Characterization of secretory sphingomyelinase activity, lipoprotein sphingolipid content and LDL aggregation in ldlr-/- mice fed on a high-fat diet.

Deevska GM, Sunkara M, Morris AJ, Nikolova-Karakashian MN - Biosci. Rep. (2012)

Fatty acid composition of the SM and ceramide in liver, VLDL and LDLAcidified organic solvents were used to prepare total lipid extracts from liver homogenates, VLDL and LDL from asm+/+/ldlr−/− mice (three to five animals per group) fed either standard or modified diet. Ceramide and SM internal standards containing a C17:0 fatty acid were added at the start to account for any losses during the extraction. Sphingolipid species containing different fatty acids were detected by monitoring species-specific precursor product ion pairs using HPLC–ESI–tandem MS and 4000 Q-Trap hybrid linear ion trap triple-quadrupole mass spectrometer. Levels of the respective dihydro species were sometimes too low for proper quantification and therefore were not included.
© Copyright Policy
Related In: Results  -  Collection

Show All Figures
getmorefigures.php?uid=PMC3475451&req=5

Figure 5: Fatty acid composition of the SM and ceramide in liver, VLDL and LDLAcidified organic solvents were used to prepare total lipid extracts from liver homogenates, VLDL and LDL from asm+/+/ldlr−/− mice (three to five animals per group) fed either standard or modified diet. Ceramide and SM internal standards containing a C17:0 fatty acid were added at the start to account for any losses during the extraction. Sphingolipid species containing different fatty acids were detected by monitoring species-specific precursor product ion pairs using HPLC–ESI–tandem MS and 4000 Q-Trap hybrid linear ion trap triple-quadrupole mass spectrometer. Levels of the respective dihydro species were sometimes too low for proper quantification and therefore were not included.
Mentions: The bioactive properties of sphingolipids seem to depend on the length and saturation of the fatty acid attached to the primary amine group in the sphingoid base [43–45]. Therefore RP-HPLC (reverse-phase HPLC)–ESI–tandem MS analysis was used to determine whether an atherogenic diet affects the levels of sphingolipids with specific fatty-acid content (Figure 5). The major fatty acids found in serum lipoprotein sphingolipids were nervonic (C24:1), lignoceric (C24:0) and palmitic acid (C16:0). The liver sphingolipids exhibited similar fatty-acid distribution, confirming previous studies [46]. The levels of all measured ceramide and SM species were elevated in mice fed on the modified diet. Importantly, the increases in C16:0-containing sphingolipids, however, were larger than those for sphingolipids with unsaturated or very-long-chain saturated fatty acids. As a result, the occurrence of sphingolipids with C16:0 fatty acid in liver and lipoproteins of mice on an atherogenic diet increased, reflecting the high abundance of palmitate in the diet. It should be noted that elevated C16:0 sphingolipid content has been associated with increased rate of apoptosis and fibrosis in liver [46,47]. Thus, the observed increases in the fraction of sphingolipids with C16:0 fatty acid on palmitate-enriched diet could be associated with some of the pathology characteristics of cardiovascular diseases.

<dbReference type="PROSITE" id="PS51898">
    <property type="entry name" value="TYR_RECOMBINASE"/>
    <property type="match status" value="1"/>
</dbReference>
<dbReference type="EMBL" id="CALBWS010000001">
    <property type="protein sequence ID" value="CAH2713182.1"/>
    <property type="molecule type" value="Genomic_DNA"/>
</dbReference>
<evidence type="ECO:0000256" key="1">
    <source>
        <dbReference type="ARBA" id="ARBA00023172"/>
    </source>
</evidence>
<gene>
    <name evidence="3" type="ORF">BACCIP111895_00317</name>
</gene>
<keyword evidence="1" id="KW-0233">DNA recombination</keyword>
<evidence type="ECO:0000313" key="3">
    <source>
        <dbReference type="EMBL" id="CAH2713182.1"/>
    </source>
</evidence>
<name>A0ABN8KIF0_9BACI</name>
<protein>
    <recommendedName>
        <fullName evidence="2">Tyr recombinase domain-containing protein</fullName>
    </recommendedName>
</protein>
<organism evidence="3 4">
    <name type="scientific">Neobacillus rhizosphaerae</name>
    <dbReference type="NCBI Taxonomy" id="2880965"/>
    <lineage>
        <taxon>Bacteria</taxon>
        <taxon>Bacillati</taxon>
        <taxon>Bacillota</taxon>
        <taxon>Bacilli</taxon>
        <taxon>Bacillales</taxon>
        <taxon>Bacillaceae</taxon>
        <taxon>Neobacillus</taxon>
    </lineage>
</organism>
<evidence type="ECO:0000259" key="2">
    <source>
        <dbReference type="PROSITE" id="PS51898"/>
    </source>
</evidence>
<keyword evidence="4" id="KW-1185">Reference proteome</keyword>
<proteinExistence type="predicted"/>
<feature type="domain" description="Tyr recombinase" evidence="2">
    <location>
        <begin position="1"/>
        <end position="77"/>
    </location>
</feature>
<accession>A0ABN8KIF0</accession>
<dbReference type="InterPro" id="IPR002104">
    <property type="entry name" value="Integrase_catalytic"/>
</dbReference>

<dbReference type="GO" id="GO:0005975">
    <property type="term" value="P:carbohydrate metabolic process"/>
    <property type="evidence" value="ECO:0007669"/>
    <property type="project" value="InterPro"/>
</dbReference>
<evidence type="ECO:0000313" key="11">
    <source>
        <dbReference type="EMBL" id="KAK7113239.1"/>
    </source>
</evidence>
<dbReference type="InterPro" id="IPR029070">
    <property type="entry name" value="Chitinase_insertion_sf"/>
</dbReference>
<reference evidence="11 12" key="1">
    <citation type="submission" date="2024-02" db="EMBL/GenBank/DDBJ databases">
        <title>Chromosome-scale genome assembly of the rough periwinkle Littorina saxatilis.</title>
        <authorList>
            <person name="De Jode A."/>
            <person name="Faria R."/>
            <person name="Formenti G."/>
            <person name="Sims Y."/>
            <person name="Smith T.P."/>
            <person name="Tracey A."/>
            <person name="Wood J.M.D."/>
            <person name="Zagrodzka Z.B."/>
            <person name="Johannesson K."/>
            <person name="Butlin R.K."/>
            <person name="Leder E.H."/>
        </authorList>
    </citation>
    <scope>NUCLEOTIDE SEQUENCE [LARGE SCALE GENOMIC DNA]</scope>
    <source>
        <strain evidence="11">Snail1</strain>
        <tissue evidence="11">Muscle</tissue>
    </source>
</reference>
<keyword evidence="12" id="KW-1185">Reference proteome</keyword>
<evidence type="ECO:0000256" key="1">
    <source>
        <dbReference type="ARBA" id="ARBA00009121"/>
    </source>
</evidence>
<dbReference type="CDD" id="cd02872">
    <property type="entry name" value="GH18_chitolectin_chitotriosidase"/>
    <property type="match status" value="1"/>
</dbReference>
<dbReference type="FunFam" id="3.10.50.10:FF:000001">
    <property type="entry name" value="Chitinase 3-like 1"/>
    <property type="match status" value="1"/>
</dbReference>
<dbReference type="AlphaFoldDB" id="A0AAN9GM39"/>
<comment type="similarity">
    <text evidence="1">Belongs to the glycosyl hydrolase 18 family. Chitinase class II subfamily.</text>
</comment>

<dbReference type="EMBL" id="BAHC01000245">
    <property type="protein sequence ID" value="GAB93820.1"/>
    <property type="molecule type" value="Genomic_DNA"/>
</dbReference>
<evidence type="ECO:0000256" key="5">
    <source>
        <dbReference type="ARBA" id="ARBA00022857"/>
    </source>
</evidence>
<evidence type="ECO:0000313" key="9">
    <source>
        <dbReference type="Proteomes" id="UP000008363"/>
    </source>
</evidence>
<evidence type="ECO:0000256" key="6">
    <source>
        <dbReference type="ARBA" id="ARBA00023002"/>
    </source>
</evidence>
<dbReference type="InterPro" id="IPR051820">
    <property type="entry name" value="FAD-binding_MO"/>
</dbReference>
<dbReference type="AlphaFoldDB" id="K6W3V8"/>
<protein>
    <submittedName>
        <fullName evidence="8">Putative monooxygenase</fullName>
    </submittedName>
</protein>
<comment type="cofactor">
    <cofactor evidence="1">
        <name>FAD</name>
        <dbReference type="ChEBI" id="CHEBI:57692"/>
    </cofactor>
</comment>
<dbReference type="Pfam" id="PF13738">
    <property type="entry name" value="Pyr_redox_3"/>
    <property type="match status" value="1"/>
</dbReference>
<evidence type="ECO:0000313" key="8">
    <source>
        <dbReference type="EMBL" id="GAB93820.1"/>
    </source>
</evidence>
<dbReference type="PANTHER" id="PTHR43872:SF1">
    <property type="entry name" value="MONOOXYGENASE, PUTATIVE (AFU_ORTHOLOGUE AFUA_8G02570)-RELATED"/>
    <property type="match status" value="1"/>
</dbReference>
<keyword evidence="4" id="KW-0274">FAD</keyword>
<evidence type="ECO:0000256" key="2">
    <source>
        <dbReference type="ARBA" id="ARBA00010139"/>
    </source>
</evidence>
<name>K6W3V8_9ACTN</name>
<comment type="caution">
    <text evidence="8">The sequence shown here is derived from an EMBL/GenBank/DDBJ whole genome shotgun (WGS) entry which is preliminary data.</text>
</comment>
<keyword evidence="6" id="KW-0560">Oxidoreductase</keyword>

Bottom Line: An increased macrophage secretion seemed to be responsible for the elevated S-SMase activity.S-SMase mediates diet-induced changes in LDL ceramide content and aggregation.S-SMase effectiveness in inducing aggregation is dependent on diet-induced enrichment of LDL with SM, possibly through increased hepatic synthesis.

View Article: PubMed Central - PubMed

Affiliation: Department of Physiology, Division of Cardiovascular Medicine, University of Kentucky, A. B. Chandler Medical Center, Lexington, KY 40536, U.S.A.

ABSTRACT
The propensity of LDLs (low-density lipoproteins) for aggregation and/or oxidation has been linked to their sphingolipid content, specifically the levels of SM (sphingomyelin) and ceramide. To investigate this association in vivo, ldlr (LDL receptor)- mice (ldlr-/-) were fed on a modified (atherogenic) diet containing saturated fats and cholesterol. The diet led to significantly elevated SM content in all serum lipoproteins. In contrast, ceramide increased only in the LDL particles. MS-based analyses of the lipid acyl chain composition revealed a marked elevation in C16:0 fatty acid in SM and ceramide, consistent with the prevalence of palmitic acid in the modified diet. The diet also led to increased activity of the S-SMase [secretory SMase (sphingomyelinase)], a protein that is generated by ASMase (acid SMase) and acts on serum LDL. An increased macrophage secretion seemed to be responsible for the elevated S-SMase activity. ASMase-deficient mice (asm-/-/ldlr-/-) lacked S-SMase activity and were protected from diet-induced elevation in LDL ceramide. LDL from asm-/-/ldlr-/- mice fed on the modified diet were less aggregated and oxidized than LDL from asm+/+/ldlr-/- mice. When tested in vitro, the propensity for aggregation was dependent on the SM level: only LDL from animals on modified diet that have high SM content aggregated when treated with recombinant S-SMase. In conclusion, LDL-SM content and S-SMase activity are up-regulated in mice fed on an atherogenic diet. S-SMase mediates diet-induced changes in LDL ceramide content and aggregation. S-SMase effectiveness in inducing aggregation is dependent on diet-induced enrichment of LDL with SM, possibly through increased hepatic synthesis.

Show MeSH
Related in: MedlinePlus